Thursday, April 9, 2009

Glass tile

One of the current trends in swimming pool design is the use of glass tile. The industry has burgeoned over the last few years, giving us a huge selection of glass tile options. A few have become standard in swimming pool design, so of course my instinct is to stay away from those looks. I strongly believe that anything overused by an industry is bound to become quickly dated. Instead, I recommend looking for more unique glass tile that suits the design style of your whole landscape.

Here are a few of my favorites and the design styles I would pair them with:

This is by Lunada Bay Tile in their Hitari Etched Glass line. These are 4"x4" glass tiles with an etched pattern and you get to select the color and pattern from a wide range of choices. I love the terra cotta brown for a Moroccan or Spanish Colonial look.





This is the same line of tile with the color and pattern changed. By using a midori green glass with an asian wind pattern, you get a tile that would be perfect for a zen inspired garden.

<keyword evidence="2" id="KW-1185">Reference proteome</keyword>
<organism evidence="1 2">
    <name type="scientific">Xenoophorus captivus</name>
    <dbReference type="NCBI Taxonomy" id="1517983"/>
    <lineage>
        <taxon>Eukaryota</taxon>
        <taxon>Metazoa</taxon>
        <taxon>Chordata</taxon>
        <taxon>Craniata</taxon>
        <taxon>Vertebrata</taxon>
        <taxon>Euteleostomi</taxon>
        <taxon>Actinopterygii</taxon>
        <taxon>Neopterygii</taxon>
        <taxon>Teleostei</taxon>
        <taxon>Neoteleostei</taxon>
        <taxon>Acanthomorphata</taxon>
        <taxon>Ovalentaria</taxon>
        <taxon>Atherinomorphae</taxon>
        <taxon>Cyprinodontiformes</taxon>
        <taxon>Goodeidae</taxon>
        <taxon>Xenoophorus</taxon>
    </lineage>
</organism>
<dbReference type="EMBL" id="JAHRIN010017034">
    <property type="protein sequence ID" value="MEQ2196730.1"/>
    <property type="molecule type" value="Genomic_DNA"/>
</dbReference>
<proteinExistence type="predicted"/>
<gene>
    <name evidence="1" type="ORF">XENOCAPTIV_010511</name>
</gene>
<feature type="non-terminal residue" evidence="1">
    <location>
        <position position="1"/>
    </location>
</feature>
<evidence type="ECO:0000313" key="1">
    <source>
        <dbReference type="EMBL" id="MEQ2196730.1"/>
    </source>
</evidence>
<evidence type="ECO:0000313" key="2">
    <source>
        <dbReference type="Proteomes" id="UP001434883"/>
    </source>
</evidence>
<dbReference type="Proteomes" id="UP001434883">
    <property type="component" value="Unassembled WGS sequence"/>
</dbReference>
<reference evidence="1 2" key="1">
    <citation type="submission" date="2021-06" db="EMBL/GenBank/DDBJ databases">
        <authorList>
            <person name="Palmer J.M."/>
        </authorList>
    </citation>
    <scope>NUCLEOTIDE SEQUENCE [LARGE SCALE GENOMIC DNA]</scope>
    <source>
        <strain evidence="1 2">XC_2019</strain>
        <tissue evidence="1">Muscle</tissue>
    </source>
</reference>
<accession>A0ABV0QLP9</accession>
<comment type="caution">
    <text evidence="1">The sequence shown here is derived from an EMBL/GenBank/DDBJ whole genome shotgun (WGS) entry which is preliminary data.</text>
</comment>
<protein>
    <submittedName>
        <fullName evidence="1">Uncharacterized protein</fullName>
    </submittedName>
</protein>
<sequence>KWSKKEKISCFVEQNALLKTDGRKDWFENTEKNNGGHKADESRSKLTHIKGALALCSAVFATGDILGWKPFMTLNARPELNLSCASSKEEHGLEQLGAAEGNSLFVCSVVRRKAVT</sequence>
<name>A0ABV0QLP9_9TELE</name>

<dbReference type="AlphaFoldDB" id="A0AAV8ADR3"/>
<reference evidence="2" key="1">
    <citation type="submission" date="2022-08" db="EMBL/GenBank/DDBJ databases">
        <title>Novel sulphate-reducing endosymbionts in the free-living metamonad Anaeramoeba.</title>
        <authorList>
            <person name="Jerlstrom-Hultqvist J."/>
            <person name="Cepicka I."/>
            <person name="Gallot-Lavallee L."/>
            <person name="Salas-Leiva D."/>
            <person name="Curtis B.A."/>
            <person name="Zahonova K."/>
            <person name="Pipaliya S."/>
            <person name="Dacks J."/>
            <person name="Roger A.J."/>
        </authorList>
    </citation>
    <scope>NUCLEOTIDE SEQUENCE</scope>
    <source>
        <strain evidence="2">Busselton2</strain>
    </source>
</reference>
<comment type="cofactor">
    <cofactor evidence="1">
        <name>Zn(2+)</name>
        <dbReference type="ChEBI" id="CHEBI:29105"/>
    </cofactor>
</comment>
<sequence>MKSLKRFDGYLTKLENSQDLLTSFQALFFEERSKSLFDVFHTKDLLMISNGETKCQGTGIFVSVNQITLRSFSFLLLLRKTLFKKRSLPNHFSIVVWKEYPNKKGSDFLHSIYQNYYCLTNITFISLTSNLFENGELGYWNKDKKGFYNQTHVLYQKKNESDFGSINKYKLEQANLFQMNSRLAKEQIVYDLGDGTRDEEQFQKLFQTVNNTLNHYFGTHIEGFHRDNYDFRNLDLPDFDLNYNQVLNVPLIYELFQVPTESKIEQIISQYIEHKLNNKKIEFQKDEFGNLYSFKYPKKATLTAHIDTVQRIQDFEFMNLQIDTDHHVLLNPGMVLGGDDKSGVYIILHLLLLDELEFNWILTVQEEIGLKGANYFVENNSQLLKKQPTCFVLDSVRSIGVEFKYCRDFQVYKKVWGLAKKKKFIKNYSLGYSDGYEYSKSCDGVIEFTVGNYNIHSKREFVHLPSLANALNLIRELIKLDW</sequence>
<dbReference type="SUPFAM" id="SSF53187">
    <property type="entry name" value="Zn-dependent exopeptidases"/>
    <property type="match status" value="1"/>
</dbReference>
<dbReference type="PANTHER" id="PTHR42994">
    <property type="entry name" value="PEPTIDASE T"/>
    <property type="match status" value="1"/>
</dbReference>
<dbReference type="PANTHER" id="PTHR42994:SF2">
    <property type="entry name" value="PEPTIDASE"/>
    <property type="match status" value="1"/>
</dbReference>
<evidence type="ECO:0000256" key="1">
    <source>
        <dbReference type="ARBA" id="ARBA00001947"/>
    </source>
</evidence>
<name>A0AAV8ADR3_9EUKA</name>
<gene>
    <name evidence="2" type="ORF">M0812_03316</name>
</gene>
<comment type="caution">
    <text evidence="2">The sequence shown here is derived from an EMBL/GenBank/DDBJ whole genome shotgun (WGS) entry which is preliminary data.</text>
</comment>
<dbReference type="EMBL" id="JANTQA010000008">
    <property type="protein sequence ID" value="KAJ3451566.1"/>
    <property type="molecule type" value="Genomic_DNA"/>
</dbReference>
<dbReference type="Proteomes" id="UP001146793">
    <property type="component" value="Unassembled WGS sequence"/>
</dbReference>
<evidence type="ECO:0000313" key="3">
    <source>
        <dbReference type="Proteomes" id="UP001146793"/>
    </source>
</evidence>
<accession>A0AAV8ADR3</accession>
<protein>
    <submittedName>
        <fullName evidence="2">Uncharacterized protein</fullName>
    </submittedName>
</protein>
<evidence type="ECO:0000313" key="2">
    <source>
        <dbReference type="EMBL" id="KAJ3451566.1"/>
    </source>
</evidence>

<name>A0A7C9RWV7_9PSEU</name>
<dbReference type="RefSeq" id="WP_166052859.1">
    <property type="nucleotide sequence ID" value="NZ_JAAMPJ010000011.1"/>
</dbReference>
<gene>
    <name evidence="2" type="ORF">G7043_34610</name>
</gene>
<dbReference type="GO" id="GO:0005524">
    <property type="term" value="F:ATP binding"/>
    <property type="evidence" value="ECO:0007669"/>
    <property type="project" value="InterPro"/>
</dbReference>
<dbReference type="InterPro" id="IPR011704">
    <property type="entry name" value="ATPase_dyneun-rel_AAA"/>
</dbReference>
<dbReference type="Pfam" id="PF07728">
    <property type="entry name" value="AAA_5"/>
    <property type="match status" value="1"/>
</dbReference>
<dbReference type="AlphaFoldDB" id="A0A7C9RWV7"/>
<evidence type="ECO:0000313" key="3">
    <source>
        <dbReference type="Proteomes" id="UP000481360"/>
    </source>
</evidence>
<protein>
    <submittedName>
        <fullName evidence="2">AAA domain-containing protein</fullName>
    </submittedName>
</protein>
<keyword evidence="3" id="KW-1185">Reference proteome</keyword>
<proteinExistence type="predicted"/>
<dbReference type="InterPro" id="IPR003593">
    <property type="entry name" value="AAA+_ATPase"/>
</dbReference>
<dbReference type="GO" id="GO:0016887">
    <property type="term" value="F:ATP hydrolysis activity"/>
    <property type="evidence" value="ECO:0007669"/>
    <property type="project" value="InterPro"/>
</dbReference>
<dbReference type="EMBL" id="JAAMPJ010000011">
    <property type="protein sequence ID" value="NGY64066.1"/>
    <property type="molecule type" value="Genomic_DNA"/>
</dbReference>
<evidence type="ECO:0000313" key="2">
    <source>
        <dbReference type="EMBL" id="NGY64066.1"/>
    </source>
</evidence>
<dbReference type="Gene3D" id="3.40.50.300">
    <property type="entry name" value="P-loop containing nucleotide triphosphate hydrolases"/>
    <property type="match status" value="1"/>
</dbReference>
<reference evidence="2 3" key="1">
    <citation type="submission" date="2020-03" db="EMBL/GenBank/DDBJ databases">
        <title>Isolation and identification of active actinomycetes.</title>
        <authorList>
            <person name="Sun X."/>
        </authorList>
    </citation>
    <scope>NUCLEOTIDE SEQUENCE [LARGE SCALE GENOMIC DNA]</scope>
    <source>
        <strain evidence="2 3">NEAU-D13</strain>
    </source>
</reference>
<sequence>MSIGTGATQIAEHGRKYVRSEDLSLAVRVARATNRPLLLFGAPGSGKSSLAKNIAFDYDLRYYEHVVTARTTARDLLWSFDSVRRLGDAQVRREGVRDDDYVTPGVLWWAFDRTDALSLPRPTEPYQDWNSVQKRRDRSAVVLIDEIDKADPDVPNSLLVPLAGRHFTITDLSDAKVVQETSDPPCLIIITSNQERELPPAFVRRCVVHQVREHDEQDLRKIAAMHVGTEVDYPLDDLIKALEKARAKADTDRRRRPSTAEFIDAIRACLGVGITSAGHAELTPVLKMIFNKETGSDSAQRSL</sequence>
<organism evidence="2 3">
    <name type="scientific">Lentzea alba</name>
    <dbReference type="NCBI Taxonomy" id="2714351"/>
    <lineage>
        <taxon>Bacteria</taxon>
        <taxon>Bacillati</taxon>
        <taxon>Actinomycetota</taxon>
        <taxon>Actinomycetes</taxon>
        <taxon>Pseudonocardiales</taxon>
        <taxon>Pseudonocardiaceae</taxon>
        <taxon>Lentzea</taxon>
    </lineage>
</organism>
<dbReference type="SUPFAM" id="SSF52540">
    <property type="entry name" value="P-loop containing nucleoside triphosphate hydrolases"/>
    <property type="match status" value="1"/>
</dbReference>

This is a glass tile mosaic by Sicis out of Italy. Their stunning "Flower Power" series of mosaics would be amazing with a showy tropical style swimming pool. The glass tiles used have a lot of irridesence to them so they are really a show stopper. Their complimentary tile lines, like the Glimmer Line shown below, would be wonderful for a more subtle look that still has a lot of shine and depth.










Ann Sacks has some incredible glass tile options. I love the penny rounds in their crystal glass collection for a mid-century modern pool.









The Erin Adams Facet line has some gorgeous mosaic patterns. The small birds and vine pattern would be great for a cottage style look with an artistic flair. And I love the peacock pattern for a Moroccan design.























For a sleek modern design, I think the tendency is to use sleek glass tiles without a lot of character or definition, a choice that tends to fall flat. Instead, I like the cool modern colors of Malaga Cove's burleywood. Another nice option is Walker Zanger's Tiffany Glass line. Both have a lot of definition and work well with concrete.

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